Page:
Look at these Java code snippet:

   1:import java.util.Date;
   3:class Movie
   5:    private Date exhibitionDate;
   6:    private Director director;
   7:    private Persister persister = new Persister();
   9:    public boolean isDirectedBy(String director)
  10:    {
  11:        // some code here;
  12:    }
  14:    public void changeDateWithDirectorApproval(Date newDate)
  15:    {
  16:        // some code here;
  17:    }
  19:    public void save()
  20:    {
  21:        persister.save(this);
  22:    }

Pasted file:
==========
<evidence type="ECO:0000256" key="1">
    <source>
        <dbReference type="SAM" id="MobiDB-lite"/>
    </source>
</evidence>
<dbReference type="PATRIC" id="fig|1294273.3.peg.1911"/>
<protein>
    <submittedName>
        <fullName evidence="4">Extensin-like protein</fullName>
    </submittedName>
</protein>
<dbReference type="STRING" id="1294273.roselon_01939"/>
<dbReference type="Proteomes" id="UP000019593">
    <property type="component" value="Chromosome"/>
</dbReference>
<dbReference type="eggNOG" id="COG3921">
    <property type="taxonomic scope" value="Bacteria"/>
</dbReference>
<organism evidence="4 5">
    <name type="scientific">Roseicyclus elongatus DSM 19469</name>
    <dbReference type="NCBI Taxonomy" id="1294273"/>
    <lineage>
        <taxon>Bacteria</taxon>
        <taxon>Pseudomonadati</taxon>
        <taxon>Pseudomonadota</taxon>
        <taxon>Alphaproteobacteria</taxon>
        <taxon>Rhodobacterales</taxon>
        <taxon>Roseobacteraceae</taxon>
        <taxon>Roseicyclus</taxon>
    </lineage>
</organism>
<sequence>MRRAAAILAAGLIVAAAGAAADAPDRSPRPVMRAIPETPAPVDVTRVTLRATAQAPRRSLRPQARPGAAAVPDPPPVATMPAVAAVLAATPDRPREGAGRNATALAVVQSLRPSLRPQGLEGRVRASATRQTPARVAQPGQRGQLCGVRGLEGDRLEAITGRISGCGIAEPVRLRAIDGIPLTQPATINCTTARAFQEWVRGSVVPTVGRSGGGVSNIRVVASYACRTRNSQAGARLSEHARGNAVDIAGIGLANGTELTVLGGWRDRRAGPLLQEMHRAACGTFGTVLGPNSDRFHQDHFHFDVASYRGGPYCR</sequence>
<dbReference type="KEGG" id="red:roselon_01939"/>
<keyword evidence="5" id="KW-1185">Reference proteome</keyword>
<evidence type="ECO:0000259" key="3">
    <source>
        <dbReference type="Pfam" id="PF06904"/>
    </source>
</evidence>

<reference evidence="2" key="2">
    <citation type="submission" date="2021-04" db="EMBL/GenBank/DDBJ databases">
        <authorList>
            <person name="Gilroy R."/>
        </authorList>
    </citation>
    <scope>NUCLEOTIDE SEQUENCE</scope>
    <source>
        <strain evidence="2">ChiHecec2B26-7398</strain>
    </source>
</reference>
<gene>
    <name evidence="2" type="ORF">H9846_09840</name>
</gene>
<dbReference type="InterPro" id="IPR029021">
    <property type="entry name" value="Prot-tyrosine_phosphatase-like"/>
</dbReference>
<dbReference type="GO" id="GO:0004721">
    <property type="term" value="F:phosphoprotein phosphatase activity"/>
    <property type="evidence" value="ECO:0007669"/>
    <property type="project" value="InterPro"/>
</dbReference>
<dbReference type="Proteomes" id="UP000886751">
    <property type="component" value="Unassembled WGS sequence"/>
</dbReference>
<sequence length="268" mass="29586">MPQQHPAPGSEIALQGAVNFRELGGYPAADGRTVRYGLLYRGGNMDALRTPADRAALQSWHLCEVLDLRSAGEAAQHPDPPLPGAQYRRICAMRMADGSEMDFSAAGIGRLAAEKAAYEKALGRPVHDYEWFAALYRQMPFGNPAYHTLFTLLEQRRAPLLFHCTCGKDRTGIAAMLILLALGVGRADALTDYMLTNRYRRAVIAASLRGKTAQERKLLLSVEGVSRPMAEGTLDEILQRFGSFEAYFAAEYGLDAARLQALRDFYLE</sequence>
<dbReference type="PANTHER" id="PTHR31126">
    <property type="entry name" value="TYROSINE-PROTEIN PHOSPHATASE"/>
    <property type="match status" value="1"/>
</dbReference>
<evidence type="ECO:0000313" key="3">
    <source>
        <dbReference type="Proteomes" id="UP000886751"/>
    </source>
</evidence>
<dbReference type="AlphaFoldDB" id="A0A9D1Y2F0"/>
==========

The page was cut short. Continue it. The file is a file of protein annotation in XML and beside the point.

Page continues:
At the save() method, persister takes care of the responsability to update the current movie, saving it at the persistent environment (a file, a DBMS, any data source, etc..) . Some may argue this class has two responsabilities: the Movie is responsible for its own behaviour AND its persistence. ButUncleBob has an interesting opinion about the Single Responsability Principle (SRP). It says Movie actually is not implementing persistence, the persister is a collaborator of the class. The persister is hidden from the client of the class, that is, is not part of the public interface. So, the lose coupling and the encapsulation is preserved. If the persister changes, the clients won’t be affected. It concludes SRP is about implementation, not interface. But imagine if you wanna find a movie, you can’t do movie.find() 🙂 . So, you have to deal with another collaborator who knows how to find a movie. Couldn’t be the Persister? No, because this one is hidden from the clients and if you become it public, you would fail with the information hiding principle. In this case, I think it’s better a Finder object. And you?